Macroscopic entanglement

Entanglement is the most striking feature of quantum mechanics, but is it limited to the microscopic world only? Is there a fundamental limit to how “macroscopic” entanglement can be? This question is as old as quantum mechanics itself. Recent theoretical and experimental progress in quantum optics is now opening new and tantalizing ways to explore the ramification of this question.

We studying several questions pertaining to this theme. First and foremost, we need to understand what can be rightfully called macroscopic entanglement, how it can be created and revealed, and how sensitive it is to loss and decoherence. This, in return, could lead to the creation of new quantum-enhanced metrological techniques. Recent publications are:

Our recent progress in developing solid-state quantum memories based on rare-earth-ion doped crystals for quantum repeaters also offer ways to transfer optical macroscopic entanglement to solid objects, into which the state of single photons are mapped to the collective state of billions of atoms. This opens new possibilities to study entanglement that is macroscopic in terms of the number of stored modes, bits of entanglement, dimensionality of the quantum states and the number of crystals used for storage.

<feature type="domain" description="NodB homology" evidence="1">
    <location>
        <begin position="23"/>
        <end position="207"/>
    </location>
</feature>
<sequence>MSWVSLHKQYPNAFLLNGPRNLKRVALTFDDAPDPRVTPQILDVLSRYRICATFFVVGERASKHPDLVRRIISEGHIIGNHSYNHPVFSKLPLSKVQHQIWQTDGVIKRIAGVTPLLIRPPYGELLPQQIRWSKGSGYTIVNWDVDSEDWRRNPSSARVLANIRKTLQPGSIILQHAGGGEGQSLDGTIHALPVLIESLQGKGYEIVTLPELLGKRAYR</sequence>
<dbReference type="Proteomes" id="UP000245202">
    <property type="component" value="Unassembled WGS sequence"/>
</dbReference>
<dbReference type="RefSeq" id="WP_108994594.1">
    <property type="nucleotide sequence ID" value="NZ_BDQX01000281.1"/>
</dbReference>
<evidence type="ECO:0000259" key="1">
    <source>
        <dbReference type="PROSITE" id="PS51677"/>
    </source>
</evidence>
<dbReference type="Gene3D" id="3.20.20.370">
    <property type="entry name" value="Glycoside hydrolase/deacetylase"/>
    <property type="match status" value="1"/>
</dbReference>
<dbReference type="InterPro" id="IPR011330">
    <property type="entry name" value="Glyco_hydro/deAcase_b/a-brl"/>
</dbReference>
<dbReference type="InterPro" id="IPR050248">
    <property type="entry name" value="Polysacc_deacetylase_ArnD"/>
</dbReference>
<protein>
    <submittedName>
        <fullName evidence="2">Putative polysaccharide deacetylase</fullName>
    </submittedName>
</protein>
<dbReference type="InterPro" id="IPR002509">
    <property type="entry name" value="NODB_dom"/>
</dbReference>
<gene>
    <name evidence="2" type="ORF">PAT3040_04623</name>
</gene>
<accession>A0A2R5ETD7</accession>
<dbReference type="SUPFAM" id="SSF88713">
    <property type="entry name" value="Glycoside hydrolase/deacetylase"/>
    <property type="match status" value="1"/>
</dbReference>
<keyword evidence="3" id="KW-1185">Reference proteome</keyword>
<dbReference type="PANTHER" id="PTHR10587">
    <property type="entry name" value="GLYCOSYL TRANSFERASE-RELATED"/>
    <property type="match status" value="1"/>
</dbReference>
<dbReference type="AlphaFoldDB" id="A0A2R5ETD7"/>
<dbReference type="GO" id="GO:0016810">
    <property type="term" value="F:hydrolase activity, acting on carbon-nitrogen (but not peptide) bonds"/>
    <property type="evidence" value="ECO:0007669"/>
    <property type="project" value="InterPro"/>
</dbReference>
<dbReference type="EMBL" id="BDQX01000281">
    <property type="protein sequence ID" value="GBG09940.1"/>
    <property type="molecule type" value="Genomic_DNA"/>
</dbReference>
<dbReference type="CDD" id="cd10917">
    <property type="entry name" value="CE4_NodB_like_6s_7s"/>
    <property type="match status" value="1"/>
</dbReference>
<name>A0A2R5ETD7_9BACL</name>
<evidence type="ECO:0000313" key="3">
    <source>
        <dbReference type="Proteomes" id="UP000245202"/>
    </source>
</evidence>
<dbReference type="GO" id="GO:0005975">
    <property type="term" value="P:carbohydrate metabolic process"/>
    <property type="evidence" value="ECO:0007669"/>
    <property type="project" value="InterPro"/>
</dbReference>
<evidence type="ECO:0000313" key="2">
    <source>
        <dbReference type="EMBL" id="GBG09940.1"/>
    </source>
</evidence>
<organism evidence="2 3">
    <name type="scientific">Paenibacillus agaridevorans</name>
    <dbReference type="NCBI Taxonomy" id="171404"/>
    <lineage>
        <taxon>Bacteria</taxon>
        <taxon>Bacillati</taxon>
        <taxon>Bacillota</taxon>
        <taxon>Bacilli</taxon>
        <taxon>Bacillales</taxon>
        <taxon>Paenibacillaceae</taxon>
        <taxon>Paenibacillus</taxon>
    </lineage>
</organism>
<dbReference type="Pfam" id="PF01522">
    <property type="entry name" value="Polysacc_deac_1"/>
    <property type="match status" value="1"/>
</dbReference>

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Team: Peter Strassmann, Alexey Tiranov, Emmanuel Zambrini Cruzeiro, Florian Fröwis, Mikael Afzelius, Nicolas Gisin

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